The FA Cup Third Round: Mud, Mud, Glorious Mud
Call me an outlier, but I miss the presence of mud at professional level football matches. Pitch technology has moved forward in such leaps and bounds over the last few years have meant that the vast majority of pitches look like bowling greens all year round. Indeed, for several seasons groundsmen with a creative streak have been etching designs into their turfs, and it’s far from implausible that, at some point in the future sponsors will start getting in on the act, surreptitiously getting their logos on on this particular action. A combination of this and the onward march of 3G artificial surfaces means that mud may soon join terraces, black boots and advertisement hoardings that don’t flicker in about the most infuriating manner possible on football’s endangered species list.
One of the more ironic properties of mud is that it renders so well on a High Definition television, and there was plenty of it to see at St James Park in Exeter this evening. Whilst it doesn’t really smell of anything, there’s enough in our memory banks from the mere sight of it to summon forth mental scents of Deep Heat, fried onions, Bovril, and thick, tangy woodbine smoke. The aroma of football. St James Park is, with floodlights mounted on single poles, a small open terrace at one end and houses poking out from behind the stands along the side of the ground, a relic from a bygone era. And this evening, it was rocking. A crowd of 8,300 people barely let up from singing for the entire ninety minutes, and their reward will be a trip to Anfield for a replay the week after next on a night when their team matched Liverpool every step of the way.
It’s tempting to use the word “Liverpool” advisedly. Was this “Liverpool” or “a team reminiscent of Liverpool”? We’ll probably never know whether Jurgen Klopp actually, actively dislikes the FA Cup or not, but what we do know for certain is that the team hasn’t demonstrably improved under his tutelage in the Premier League, that has a match in it next week, and that the club’s injury list is growing to a point at which even some medical professionals may be starting to wonder whether it possible for there to be such a thing as an epidemic of twanging hamstrings. With this in mind, it was perhaps unsurprising that Klopp’s team included players from the fringe end of the reserve spectrum. This Liverpool team featured Ryan Kent, Kevin Stewart, Cameron Brannagan, Tiago Ilori and Connor Randall making their debuts, with four other players, Adam Bogdan, Brad Smith, Joao Teixeira and Jerome Sinclair, had managed six first team appearances for the club between them.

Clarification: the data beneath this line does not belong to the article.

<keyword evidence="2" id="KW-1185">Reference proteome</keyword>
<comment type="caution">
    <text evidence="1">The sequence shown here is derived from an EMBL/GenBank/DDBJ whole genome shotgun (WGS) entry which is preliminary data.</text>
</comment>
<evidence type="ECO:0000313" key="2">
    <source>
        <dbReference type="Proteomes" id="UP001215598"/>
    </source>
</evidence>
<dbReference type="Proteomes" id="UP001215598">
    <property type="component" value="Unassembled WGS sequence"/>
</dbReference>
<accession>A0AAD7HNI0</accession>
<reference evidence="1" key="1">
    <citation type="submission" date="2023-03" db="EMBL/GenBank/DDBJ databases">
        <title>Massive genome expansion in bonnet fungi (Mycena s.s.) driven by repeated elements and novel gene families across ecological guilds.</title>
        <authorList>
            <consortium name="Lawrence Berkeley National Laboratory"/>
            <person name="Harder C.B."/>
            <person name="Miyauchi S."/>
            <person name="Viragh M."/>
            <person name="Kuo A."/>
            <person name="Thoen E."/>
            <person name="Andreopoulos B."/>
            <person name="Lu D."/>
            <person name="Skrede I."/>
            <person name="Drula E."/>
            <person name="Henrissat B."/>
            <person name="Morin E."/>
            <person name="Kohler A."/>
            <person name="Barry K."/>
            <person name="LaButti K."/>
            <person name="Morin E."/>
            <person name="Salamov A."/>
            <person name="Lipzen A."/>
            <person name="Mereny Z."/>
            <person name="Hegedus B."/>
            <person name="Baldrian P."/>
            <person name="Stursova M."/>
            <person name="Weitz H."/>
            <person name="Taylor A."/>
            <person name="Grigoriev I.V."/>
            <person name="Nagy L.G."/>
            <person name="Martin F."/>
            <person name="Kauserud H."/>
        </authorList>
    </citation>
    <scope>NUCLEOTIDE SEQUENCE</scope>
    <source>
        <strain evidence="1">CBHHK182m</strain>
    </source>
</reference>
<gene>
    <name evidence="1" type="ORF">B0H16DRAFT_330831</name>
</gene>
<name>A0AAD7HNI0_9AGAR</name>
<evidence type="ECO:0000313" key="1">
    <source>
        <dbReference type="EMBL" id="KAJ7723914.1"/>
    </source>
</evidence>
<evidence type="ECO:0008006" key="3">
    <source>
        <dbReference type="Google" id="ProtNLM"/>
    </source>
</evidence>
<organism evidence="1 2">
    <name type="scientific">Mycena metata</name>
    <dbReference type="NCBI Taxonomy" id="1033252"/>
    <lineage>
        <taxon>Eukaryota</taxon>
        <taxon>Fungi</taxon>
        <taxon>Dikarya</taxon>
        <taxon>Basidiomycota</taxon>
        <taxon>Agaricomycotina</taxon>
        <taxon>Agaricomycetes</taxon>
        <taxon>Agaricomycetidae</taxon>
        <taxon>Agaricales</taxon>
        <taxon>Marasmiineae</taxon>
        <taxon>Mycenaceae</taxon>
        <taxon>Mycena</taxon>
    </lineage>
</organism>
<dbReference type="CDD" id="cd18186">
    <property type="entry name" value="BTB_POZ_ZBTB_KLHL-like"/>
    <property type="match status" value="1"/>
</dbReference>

Exeter’s opening goal came as a result of a defence that was playing as if only just introduced to each other. Jamie Read found himself in a little space and with the behind him and crossed low for Tom Nichols to slide in and roll the ball wide of Adam Bogdan to give the home side the lead. The excitement of all of this didn’t, however, last very long. We may talk a lot about how the level of inexperience fielded by Liverpool could only have a detrimental effect on the team’s well-being. People who end up under contract at Premier League football clubs don’t do so by accident. They are all supremely skilled. And so it was when, three minutes after Exeter’s goal, a challenge on Benteke deflected the ball to Jerome Sinclair, who calmly placed the ball into the corner of the goal to bring Liverpool level.